Sessions / Global Issues in Language Education (GILE)
This is the annual general meeting for the Global Issues in Language Education SIG. We will give an update of what has happened over the last year and hold elections to fill officer positions. Come join us if you are already a member or thinking of joining. New ideas and perspectives are always welcome!
Peace is harmony attained by working productively with conflicting perspectives. In this lively plenary, Rebecca Oxford focuses on the natural harmony between teaching language and teaching peace. Both focus on helping people develop necessary communicative competence, and both promote cooperation and understanding across cultures and groups. Using her Language of Peace Approach and describing peace activities for the classroom (onsite or online), Rebecca takes us to the heart of peacebuilding in language education.
Thinking holistically about our students’ experiences as not just language learning, this presentation will report on a survey conducted at progressive liberal university which asked students to explain their feelings about equity and accessibility on campus. With a focus on the results regarding mental health concerns, we explain potential solutions for universities broadly and English educators in particular to help meet our students’ needs and build stronger teaching and learning communities.
The continued proliferation of English worldwide has seen it permeate many aspects of local media and pop culture, resulting in a vibrant global community constructed through multiple local voices. This study reports on interviews with Korean participants that highlight the need for more nuanced understanding of how English learners are enacting themselves in the contemporary cosmopolitan world, which can lead to a broader more dynamic perspective on a global community.
In order to develop learner interest in global issues, one university English reading class syllabus was compiled based on a simplified version of a Model United Nations. Learners researched issues related to assigned countries, shared these with peers, and crafted resolutions. Techniques used, such as language input, negotiation skills, and feedback, will be demonstrated in this presentation. Such an approach allows learners to focus on the global community while working on English skills and negotiation.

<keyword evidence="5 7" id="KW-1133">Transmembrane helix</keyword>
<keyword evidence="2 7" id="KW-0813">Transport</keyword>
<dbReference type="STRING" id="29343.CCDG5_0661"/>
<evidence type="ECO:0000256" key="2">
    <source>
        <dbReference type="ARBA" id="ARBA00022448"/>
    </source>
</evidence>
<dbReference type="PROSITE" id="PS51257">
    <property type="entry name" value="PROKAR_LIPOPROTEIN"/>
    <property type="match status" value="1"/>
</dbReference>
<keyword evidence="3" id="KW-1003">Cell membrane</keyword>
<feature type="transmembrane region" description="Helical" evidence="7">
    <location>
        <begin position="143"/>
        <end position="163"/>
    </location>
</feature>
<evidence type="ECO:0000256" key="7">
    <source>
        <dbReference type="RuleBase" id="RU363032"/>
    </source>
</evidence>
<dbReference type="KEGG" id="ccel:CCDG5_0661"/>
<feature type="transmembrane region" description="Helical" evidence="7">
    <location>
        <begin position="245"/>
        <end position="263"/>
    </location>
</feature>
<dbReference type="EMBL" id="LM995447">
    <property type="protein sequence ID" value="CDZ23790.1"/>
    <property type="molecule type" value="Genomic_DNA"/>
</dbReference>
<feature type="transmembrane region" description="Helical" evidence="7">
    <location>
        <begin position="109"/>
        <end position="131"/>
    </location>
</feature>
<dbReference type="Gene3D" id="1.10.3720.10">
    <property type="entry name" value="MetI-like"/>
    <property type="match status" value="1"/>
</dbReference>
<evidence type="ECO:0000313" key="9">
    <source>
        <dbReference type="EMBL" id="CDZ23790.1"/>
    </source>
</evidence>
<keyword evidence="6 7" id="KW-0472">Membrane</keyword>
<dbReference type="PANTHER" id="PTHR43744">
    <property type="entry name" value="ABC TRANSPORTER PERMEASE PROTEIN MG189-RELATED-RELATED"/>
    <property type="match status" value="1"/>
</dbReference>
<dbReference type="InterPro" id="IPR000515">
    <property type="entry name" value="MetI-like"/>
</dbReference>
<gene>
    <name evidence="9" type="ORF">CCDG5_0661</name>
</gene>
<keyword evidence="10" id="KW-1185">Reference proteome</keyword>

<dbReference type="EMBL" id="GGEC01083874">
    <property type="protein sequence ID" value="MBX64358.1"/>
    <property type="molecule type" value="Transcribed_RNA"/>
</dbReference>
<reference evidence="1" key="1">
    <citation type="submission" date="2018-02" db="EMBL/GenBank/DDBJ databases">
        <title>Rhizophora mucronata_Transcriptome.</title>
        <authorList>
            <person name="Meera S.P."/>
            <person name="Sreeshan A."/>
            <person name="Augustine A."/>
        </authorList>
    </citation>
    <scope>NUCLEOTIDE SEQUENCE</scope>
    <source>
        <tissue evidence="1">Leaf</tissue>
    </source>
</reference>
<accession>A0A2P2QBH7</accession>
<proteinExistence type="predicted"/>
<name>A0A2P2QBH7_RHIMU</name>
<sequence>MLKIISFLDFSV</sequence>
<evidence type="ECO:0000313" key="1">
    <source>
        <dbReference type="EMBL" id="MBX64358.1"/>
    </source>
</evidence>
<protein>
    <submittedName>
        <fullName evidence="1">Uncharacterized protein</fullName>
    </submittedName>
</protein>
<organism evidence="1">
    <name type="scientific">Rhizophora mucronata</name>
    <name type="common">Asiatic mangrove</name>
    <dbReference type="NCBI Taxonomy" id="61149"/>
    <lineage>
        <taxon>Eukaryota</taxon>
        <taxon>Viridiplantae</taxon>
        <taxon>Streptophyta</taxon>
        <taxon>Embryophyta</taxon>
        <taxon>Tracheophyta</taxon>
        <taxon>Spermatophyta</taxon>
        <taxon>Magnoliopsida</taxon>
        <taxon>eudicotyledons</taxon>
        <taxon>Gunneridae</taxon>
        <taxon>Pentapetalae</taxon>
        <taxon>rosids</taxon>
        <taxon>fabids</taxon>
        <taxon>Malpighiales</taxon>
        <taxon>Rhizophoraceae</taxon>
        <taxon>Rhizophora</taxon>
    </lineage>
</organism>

This presentation will report findings from data of 473 Japanese university students regarding their knowledge of, and attitude towards, varieties of English. The current study follows precursor research which indicated that Japanese tertiary students are increasingly open towards forms of English not considered to be part of the “inner circle” (Kachru, 1985). Results indicated that students place a high value on the potential to obtain cultural knowledge and understanding as part of their English curriculum.
Rebecca Oxford and Matilde Olivero invite language educators to see themselves and their students as potential peacebuilders. The workshop involves short, dynamic activities that enhance language and peace competencies simultaneously. These activities are related to the Language of Peace Approach, positive psychology, social and emotional learning (SEL), and “21st Century Skills,” such as communication, collaboration, creativity, cultural understanding, critical thinking, and commitment. Participants receive a link to abundant materials, information, and contacts for possible collaboration.
Non-native speaker teachers need to be able market themselves better. Marcel Proust, a French novelist said, “When you work to please others you can’t succeed, but the things you do to satisfy yourself stand a chance of catching someone’s interest.” Working hard is important but simultaneously, non-native teachers need to know how to effectively invest their time. In this presentation, the presenters will explore practical ideas to help non-native teachers compete in the TESOL market.
Are important global issues, like climate change or health, falling on deaf ears in your university EFL classes? Language education for sustainable development (LESD) can be a valuable tool for you. The presenters will discuss the results of case study research exploring the use of LESD in EFL classes and share practical ways of how LESD principles and tools can be implemented to add meaningful value for your students.
The UN General-Assembly, in its resolution 72/130, declared May 16 the International Day of Living Together in Peace in 2018. Learning: the treasure within; report to UNESCO of the International Commission on Education for the Twenty-first Century also indicated “Learning to Live Together.” This workshop focuses on how to promote such learning through foreign language classes.
Providing interactive communication opportunities to EFL learners with a native English speaking teacher (NEST) has been difficult in many areas throughout Asia until the recent migration to online learning has presented greater opportunities for interactive communication. This presentation provides the framework and results of a course for developing intercultural communications conducted during the COVID-19 lockdown and discusses how the NEST guided students to communicate and express their thoughts and feelings on various conversational topics.
GILE SIG Forum #268
For the 14th successive year, the Global Issues SIG forum is an idea-sharing session open to all interested people. This well-received session linked to global issues and international understanding will feature classroom teachers’ mini-reports, and innovative ideas on teaching activities, materials writing, and curriculum design. Handouts, lesson plans, and teaching resources will be available to peruse or take. Come join our unique session, learn new teaching approaches, and share your ideas. Open to all!